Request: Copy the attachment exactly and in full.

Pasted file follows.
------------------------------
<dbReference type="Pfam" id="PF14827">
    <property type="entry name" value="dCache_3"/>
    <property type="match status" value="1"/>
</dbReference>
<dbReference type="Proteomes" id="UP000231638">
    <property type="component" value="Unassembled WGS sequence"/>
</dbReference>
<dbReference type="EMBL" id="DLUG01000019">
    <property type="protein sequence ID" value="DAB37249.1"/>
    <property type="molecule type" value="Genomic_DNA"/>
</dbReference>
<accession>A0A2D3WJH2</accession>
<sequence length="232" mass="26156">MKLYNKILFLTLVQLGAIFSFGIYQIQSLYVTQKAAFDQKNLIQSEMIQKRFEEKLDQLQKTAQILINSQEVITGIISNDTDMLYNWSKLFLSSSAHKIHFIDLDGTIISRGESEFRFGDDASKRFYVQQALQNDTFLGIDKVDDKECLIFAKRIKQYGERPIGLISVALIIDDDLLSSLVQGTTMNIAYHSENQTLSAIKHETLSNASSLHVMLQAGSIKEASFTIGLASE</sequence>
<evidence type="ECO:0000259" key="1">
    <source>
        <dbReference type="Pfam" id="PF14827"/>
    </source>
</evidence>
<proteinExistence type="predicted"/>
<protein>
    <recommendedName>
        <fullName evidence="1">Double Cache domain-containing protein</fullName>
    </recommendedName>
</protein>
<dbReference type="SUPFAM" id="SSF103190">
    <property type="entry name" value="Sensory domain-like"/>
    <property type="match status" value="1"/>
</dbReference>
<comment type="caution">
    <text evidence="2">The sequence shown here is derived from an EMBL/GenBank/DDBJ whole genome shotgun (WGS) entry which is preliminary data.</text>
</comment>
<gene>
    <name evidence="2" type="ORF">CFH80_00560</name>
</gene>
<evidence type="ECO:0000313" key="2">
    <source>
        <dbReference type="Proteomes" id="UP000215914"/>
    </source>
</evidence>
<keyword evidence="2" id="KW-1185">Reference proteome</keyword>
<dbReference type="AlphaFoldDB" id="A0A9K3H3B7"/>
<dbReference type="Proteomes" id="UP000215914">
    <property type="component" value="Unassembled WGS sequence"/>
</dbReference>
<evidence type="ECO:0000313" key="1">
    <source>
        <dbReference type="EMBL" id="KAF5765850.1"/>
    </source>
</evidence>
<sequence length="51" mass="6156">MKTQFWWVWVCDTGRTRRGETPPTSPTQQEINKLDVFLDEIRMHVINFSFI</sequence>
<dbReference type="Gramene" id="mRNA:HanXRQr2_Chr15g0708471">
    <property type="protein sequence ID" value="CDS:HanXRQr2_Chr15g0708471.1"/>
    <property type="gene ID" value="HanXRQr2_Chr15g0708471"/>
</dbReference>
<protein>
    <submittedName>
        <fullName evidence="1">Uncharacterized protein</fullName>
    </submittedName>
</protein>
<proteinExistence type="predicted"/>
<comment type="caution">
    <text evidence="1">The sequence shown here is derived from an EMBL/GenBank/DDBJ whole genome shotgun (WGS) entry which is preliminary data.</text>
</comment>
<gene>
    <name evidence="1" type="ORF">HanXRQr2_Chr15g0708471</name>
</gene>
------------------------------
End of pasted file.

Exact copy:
<dbReference type="Pfam" id="PF14827">
    <property type="entry name" value="dCache_3"/>
    <property type="match status" value="1"/>
</dbReference>
<dbReference type="Proteomes" id="UP000231638">
    <property type="component" value="Unassembled WGS sequence"/>
</dbReference>
<dbReference type="EMBL" id="DLUG01000019">
    <property type="protein sequence ID" value="DAB37249.1"/>
    <property type="molecule type" value="Genomic_DNA"/>
</dbReference>
<accession>A0A2D3WJH2</accession>
<sequence length="232" mass="26156">MKLYNKILFLTLVQLGAIFSFGIYQIQSLYVTQKAAFDQKNLIQSEMIQKRFEEKLDQLQKTAQILINSQEVITGIISNDTDMLYNWSKLFLSSSAHKIHFIDLDGTIISRGESEFRFGDDASKRFYVQQALQNDTFLGIDKVDDKECLIFAKRIKQYGERPIGLISVALIIDDDLLSSLVQGTTMNIAYHSENQTLSAIKHETLSNASSLHVMLQAGSIKEASFTIGLASE</sequence>
<evidence type="ECO:0000259" key="1">
    <source>
        <dbReference type="Pfam" id="PF14827"/>
    </source>
</evidence>
<proteinExistence type="predicted"/>
<protein>
    <recommendedName>
        <fullName evidence="1">Double Cache domain-containing protein</fullName>
    </recommendedName>
</protein>
<dbReference type="SUPFAM" id="SSF103190">
    <property type="entry name" value="Sensory domain-like"/>
    <property type="match status" value="1"/>
</dbReference>
<comment type="caution">
    <text evidence="2">The sequence shown here is derived from an EMBL/GenBank/DDBJ whole genome shotgun (WGS) entry which is preliminary data.</text>
</comment>
<gene>
    <name evidence="2" type="ORF">CFH80_00560</name>
</gene>
<evidence type="ECO:0000313" key="2">
    <source>
        <dbReference type="Proteomes" id="UP000215914"/>
    </source>
</evidence>
<keyword evidence="2" id="KW-1185">Reference proteome</keyword>
<dbReference type="AlphaFoldDB" id="A0A9K3H3B7"/>
<dbReference type="Proteomes" id="UP000215914">
    <property type="component" value="Unassembled WGS sequence"/>
</dbReference>
<evidence type="ECO:0000313" key="1">
    <source>
        <dbReference type="EMBL" id="KAF5765850.1"/>
    </source>
</evidence>
<sequence length="51" mass="6156">MKTQFWWVWVCDTGRTRRGETPPTSPTQQEINKLDVFLDEIRMHVINFSFI</sequence>
<dbReference type="Gramene" id="mRNA:HanXRQr2_Chr15g0708471">
    <property type="protein sequence ID" value="CDS:HanXRQr2_Chr15g0708471.1"/>
    <property type="gene ID" value="HanXRQr2_Chr15g0708471"/>
</dbReference>
<protein>
    <submittedName>
        <fullName evidence="1">Uncharacterized protein</fullName>
    </submittedName>
</protein>
<proteinExistence type="predicted"/>
<comment type="caution">
    <text evidence="1">The sequence shown here is derived from an EMBL/GenBank/DDBJ whole genome shotgun (WGS) entry which is preliminary data.</text>
</comment>
<gene>
    <name evidence="1" type="ORF">HanXRQr2_Chr15g0708471</name>
</gene>